The Shallows, 2016.
Directed by Jaume Collet Serra.
Starring Blake Lively, Oscar Jaenada, Brett Cullen and Sedona Lodge.
A mere 200 yards from shore, surfer Nancy is attacked by a great white shark, with her short journey to safety becoming the ultimate contest of wills.
When I first heard about The Shallows, my immediate thought was that it would be a gratuitously shot film of an attractive woman in a bikini stranded on a rock waiting for someone to save her. I’m so delighted that I was wrong about this one! The Shallows is a tremendous tense thriller that will have you jumping at points and on the edge of your seat for the rest.
Nancy (Lively) is taking some time off from med school after the death of her Mother. She finds a secluded secret beach in Mexico where her Mother stayed and decides to enjoy the surf. After enjoying the water and the views she starts to head back to land when a great white shark attacks and she’s left alone on a small patch of rocks 200 yards from shore. At 86 minutes, The Shallows is short and sweet and packs a punch with its gutsy heroine. I’ve never been a huge fan of Lively but she carries the film and her characters resourceful nature is exactly what you want to see from a modern woman. The film moves at a brilliant pace and the threat to Nancy’s life and the fear and panic she’s feeling is always believable.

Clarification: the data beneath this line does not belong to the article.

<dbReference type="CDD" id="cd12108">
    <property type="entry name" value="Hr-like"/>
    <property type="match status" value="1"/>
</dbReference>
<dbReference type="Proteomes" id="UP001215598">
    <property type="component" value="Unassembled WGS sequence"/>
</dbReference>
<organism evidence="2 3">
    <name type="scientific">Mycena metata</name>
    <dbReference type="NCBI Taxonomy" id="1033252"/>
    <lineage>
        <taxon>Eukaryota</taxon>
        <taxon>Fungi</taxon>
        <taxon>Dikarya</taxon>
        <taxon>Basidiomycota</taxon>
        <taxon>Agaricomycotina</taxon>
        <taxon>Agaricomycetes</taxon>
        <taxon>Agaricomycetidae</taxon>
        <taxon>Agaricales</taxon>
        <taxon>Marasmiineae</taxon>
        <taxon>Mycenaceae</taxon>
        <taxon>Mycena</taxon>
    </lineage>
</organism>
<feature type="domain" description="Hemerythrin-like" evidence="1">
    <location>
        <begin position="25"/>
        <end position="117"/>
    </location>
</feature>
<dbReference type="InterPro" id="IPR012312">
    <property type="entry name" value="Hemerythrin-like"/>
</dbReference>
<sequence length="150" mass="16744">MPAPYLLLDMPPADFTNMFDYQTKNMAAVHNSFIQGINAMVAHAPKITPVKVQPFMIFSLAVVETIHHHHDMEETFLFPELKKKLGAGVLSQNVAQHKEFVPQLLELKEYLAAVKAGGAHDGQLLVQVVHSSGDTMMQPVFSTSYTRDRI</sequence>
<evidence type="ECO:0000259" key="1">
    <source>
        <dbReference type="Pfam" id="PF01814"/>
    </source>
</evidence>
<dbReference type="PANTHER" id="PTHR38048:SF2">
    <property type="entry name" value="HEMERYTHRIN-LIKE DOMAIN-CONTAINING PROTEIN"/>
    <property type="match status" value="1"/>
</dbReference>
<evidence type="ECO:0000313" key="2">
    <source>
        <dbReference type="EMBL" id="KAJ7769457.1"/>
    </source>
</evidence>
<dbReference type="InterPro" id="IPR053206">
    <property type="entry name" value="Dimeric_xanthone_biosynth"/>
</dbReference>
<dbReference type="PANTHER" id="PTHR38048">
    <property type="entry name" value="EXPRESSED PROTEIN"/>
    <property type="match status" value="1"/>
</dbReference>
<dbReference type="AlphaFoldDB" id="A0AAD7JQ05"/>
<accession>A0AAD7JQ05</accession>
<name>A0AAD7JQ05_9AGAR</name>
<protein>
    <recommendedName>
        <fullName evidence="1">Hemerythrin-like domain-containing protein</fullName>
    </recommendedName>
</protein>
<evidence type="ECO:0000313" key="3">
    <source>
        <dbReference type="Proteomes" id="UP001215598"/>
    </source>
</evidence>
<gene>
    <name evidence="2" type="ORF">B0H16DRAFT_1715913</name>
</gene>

Jaume Collet-Serra isn’t known for making beautiful films (Unknown, Run All Night, the remake of House of Wax), but in The Shallows he seems to be in his element. The establishing shots of the beach and the surfing is stunning as are the overhead nightmare shots of the shark circling Nancy. The tension is what makes this film work so well. If you know what the film is about then you’re just waiting for the shark to attack, Serra slowly builds up to this and makes the attack more terrifying than you can imagine. Serra also seems to have thought about the majestic nature of the great white and doesn’t make it do anything that it wouldn’t naturally do. The deaths are also not played for the gross factor. One scene where a drunk man stumbles into the water and is attacked is shown from Nancy’s perspective, the look of horror and fear on her face is more terrifying than seeing what the shark is actually doing.
The Shallows gets a little far-fetched towards the end and its closing couple of minutes are a bit cheesy but it doesn’t detract from this masterfully well executed thriller that may once again give people the same frights that Jaws did.
Flickering Myth Rating – Film: ★ ★ ★ ★ / Movie: ★ ★ ★ ★
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